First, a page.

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Bezos Earth Fund Grant Creates Sustainable Protein Research Hub at NC State

A food scientist hydrates a protein for use in a food formulation.

The Bezos Center for Sustainable Protein launched today at North Carolina State University. The Bezos Earth Fund awarded NC State $30 million over five years to lead a center of excellence to create a biomanufacturing hub for dietary proteins that are environmentally friendly, healthy, tasty and affordable. The Earth Fund has committed $100 million to establish a network of open-access research and development centers focused on sustainable protein alternatives, expanding consumer choices.

The center will engage partners from academia and industry to research, create, and commercialize new technologies, provide training for the emerging industry workforce, and gauge consumers’ protein preferences.

“As a land-grant university in a state with significant animal agriculture, NC State is uniquely positioned to help shape the future of sustainable food production,” said Chancellor Randy Woodson. “We’re thankful for the support from the Bezos Earth Fund that will help drive economic and workforce development in this critical area of sustainable protein production in order to feed a growing world population in an economically and environmentally sustainable way. The state legislature’s funding of the Food Innovation Lab in Kannapolis and new facilities in the College of Engineering have made NC State incredibly competitive for this grant.”

Protein is essential to human health, whether it comes from animal or plant sources. Without the amino acids in protein, our cells, tissues and organs can’t function. And as the global population expands, the health of both humans and the planet will increasingly depend on widespread availability of proteins that taste good and are produced in ways that reduce greenhouse gas emissions and protect nature.

“Food production is the second largest source of greenhouse gas emissions, so it’s critical we find ways to feed a growing population without degrading the planet,” said Andrew Steer, President and CEO of the Earth Fund. “Sustainable protein has tremendous potential but more research is needed to reduce the price and boost the flavor and texture to ensure nutritious, affordable products are available. It’s about choice.”

The grant funding will support research on three types of sustainable proteins: plant-based products; precision fermentation to produce proteins and nutrients that can be used in food formulations; and cultivated meat grown from animal cells.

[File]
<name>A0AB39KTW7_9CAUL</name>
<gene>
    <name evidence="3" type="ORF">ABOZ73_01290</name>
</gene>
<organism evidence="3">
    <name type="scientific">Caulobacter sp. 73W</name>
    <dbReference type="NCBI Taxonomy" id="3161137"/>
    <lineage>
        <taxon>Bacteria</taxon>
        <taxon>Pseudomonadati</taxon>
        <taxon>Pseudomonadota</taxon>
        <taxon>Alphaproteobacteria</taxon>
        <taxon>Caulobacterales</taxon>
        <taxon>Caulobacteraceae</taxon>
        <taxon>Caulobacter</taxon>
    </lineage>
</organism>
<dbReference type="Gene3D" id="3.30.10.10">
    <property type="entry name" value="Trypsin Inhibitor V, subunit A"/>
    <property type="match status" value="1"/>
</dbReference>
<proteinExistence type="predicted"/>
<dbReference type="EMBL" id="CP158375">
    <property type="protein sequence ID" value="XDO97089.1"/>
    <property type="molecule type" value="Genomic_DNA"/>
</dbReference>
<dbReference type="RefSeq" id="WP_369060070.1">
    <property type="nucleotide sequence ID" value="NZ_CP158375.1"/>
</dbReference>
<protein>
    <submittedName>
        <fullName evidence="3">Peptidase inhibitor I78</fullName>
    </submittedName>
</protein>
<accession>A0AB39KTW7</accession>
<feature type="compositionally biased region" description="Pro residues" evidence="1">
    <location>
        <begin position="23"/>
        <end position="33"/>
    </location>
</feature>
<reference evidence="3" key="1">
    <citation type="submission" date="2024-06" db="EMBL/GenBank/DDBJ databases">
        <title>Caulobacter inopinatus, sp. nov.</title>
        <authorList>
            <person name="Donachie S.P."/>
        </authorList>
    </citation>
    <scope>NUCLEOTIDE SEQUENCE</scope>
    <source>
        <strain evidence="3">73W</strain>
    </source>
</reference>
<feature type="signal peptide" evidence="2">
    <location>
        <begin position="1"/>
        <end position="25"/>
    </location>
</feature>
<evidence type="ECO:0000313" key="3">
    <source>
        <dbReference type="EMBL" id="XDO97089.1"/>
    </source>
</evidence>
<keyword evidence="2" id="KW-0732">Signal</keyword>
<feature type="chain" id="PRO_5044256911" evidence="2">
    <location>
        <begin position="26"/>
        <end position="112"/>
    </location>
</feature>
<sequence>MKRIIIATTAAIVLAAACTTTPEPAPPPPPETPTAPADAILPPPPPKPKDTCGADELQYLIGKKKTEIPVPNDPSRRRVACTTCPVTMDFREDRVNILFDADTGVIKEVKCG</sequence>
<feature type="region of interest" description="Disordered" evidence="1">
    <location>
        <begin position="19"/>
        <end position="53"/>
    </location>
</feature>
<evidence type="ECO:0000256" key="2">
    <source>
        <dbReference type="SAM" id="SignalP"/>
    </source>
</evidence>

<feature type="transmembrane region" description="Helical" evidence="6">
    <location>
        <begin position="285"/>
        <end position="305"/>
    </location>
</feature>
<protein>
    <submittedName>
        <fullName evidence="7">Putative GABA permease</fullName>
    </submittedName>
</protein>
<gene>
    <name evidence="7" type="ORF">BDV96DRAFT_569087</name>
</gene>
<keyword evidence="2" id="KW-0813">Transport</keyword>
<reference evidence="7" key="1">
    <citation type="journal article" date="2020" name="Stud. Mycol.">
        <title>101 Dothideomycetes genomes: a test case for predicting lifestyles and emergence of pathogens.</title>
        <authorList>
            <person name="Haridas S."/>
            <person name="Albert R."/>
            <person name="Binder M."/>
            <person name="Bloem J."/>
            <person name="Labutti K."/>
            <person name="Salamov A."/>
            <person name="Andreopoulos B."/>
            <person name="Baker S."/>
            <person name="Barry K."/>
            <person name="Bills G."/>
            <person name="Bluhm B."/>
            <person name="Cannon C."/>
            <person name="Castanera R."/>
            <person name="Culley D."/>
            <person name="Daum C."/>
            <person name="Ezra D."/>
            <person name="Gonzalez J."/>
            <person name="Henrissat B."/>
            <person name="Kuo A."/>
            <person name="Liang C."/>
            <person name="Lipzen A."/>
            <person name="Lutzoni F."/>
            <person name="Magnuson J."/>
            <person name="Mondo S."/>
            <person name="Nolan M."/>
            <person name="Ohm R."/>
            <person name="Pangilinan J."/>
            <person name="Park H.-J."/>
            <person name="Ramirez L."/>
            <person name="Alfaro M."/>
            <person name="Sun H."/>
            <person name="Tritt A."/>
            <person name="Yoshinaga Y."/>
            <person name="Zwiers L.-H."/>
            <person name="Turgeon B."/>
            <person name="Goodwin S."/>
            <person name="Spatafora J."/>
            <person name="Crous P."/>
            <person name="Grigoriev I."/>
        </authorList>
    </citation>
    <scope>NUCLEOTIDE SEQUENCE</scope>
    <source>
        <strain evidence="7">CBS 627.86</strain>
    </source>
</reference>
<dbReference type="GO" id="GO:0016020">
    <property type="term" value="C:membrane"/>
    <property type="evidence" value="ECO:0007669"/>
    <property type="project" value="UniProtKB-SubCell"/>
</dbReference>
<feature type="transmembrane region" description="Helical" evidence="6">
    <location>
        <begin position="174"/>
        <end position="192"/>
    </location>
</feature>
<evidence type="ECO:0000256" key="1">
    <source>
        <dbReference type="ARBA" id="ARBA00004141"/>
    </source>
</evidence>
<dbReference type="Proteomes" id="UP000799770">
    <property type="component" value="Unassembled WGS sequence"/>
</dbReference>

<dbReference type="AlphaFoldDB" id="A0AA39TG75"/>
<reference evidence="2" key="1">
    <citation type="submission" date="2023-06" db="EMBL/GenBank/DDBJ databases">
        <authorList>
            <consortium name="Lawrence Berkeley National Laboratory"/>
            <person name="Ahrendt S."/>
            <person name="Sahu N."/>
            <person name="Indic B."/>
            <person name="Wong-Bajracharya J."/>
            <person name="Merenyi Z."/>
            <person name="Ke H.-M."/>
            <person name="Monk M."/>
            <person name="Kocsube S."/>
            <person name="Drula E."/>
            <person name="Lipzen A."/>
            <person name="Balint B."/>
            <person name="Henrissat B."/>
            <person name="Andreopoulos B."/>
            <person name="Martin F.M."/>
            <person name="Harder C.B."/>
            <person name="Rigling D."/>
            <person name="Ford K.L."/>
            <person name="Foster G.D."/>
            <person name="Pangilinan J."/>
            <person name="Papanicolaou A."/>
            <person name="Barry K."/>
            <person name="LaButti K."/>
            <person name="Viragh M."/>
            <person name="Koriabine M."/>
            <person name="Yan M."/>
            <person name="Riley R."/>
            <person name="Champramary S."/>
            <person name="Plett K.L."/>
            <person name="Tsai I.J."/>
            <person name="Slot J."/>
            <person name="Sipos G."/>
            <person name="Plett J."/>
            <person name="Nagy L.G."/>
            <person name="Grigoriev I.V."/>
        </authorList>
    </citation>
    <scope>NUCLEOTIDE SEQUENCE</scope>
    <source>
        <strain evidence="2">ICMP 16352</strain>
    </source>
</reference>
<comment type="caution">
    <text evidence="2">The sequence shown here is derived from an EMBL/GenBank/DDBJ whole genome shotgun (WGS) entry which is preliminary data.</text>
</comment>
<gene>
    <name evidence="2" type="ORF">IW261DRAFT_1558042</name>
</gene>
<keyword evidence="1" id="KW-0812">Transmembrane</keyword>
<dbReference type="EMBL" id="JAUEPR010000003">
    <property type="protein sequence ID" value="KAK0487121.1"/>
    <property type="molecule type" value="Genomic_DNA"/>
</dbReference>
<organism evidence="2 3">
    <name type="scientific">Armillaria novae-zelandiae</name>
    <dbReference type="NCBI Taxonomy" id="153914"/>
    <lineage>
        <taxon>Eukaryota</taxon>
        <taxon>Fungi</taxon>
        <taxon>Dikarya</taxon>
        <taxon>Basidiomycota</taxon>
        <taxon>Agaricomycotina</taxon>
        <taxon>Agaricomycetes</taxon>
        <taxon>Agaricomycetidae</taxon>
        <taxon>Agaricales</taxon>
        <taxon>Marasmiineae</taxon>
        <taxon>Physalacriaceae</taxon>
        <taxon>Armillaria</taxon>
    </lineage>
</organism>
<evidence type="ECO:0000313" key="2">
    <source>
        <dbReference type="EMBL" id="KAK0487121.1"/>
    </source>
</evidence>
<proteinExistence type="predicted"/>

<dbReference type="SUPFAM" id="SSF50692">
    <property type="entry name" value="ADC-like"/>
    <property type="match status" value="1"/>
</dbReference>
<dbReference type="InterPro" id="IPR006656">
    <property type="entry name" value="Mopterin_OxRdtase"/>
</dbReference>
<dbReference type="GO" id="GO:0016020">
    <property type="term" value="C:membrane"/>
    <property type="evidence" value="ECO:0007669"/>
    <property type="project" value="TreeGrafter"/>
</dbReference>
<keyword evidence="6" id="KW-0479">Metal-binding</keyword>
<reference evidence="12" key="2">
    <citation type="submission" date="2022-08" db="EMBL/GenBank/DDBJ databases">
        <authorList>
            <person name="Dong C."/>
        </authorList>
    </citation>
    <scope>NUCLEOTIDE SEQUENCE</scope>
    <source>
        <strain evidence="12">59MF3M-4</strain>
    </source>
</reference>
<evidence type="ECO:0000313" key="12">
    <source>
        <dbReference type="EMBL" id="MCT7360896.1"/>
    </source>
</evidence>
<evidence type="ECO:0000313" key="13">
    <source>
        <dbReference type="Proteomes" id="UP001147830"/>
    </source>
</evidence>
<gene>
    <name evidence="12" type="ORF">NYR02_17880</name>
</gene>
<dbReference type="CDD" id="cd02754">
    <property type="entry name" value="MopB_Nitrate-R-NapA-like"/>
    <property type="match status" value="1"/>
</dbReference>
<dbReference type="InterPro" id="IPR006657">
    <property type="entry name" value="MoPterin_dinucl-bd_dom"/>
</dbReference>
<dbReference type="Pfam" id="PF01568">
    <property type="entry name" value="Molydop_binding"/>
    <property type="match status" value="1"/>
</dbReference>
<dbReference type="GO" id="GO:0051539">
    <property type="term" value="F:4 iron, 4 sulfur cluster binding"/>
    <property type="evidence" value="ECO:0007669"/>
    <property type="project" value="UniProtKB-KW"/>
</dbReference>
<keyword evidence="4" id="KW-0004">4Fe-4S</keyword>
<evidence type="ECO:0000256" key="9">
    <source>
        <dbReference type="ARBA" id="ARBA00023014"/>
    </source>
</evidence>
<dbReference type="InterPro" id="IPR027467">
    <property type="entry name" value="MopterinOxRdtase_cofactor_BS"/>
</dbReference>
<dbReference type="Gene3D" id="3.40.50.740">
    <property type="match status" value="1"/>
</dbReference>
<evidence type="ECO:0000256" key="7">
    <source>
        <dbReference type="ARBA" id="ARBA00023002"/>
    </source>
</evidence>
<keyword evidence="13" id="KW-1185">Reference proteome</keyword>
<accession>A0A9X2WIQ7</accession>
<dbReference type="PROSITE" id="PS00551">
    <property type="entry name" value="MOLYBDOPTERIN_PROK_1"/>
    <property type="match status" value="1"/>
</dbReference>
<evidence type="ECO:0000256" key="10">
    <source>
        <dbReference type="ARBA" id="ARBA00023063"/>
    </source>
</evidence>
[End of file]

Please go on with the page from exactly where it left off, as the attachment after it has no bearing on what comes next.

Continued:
“Feeding a growing world requires producing tasty proteins that won’t further degrade nature,” said Andy Jarvis, the Earth Fund’s Director of Future of Food. “These centers will advance open-source, sustainable protein R&D to benefit consumer choice while protecting our planet.”

“This effort is all about expanding the sustainable protein knowledge base and ecosystem,” said Rohan Shirwaiker, James T. Ryan Professor of Industrial and Systems Engineering at NC State, principal investigator on the grant, and co-director of the center. “The center’s capabilities and partnerships will add a new dimension to expand NC State’s biotechnology and advanced manufacturing expertise.”

The center will also provide more reasons for biomanufacturing firms to locate in North Carolina, generating jobs and economic growth. The grant funding will help prepare the workforce for jobs in advanced food technology through various university and community college partnerships, while industry partnerships will support food production and processing, including small companies and start-ups.

“This is a significant opportunity for North Carolina to not only be a state with a thriving animal-sourced foods sector, but also one where it is a powerhouse in complementary proteins, building new industry and driving economic growth for the state,” said Bill Aimutis, co-principal investigator on the grant and co-director of the new center who has extensive experience working with sustainable protein producers and start-up companies. “With the center we are looking to develop solutions that will provide greater diversity of choices for consumers that are both tasty and sustainable.”

NC State will work with academic partners N.C. A&T State University, the University of North Carolina at Pembroke, Duke University, and Forsyth Tech Community College on the research, workforce development, and community engagement efforts. More than 20 industry partners will also be part of the center, which will facilitate technology transfer and student internships and mentorships.

This announcement builds on the Bezos Earth Fund’s $1 billion grant commitment to help transform food and agricultural systems to support healthy lives without degrading the planet, which also includes efforts to reduce emissions from livestock.

More information on the center and its work is available.


This post was originally published in NC State News.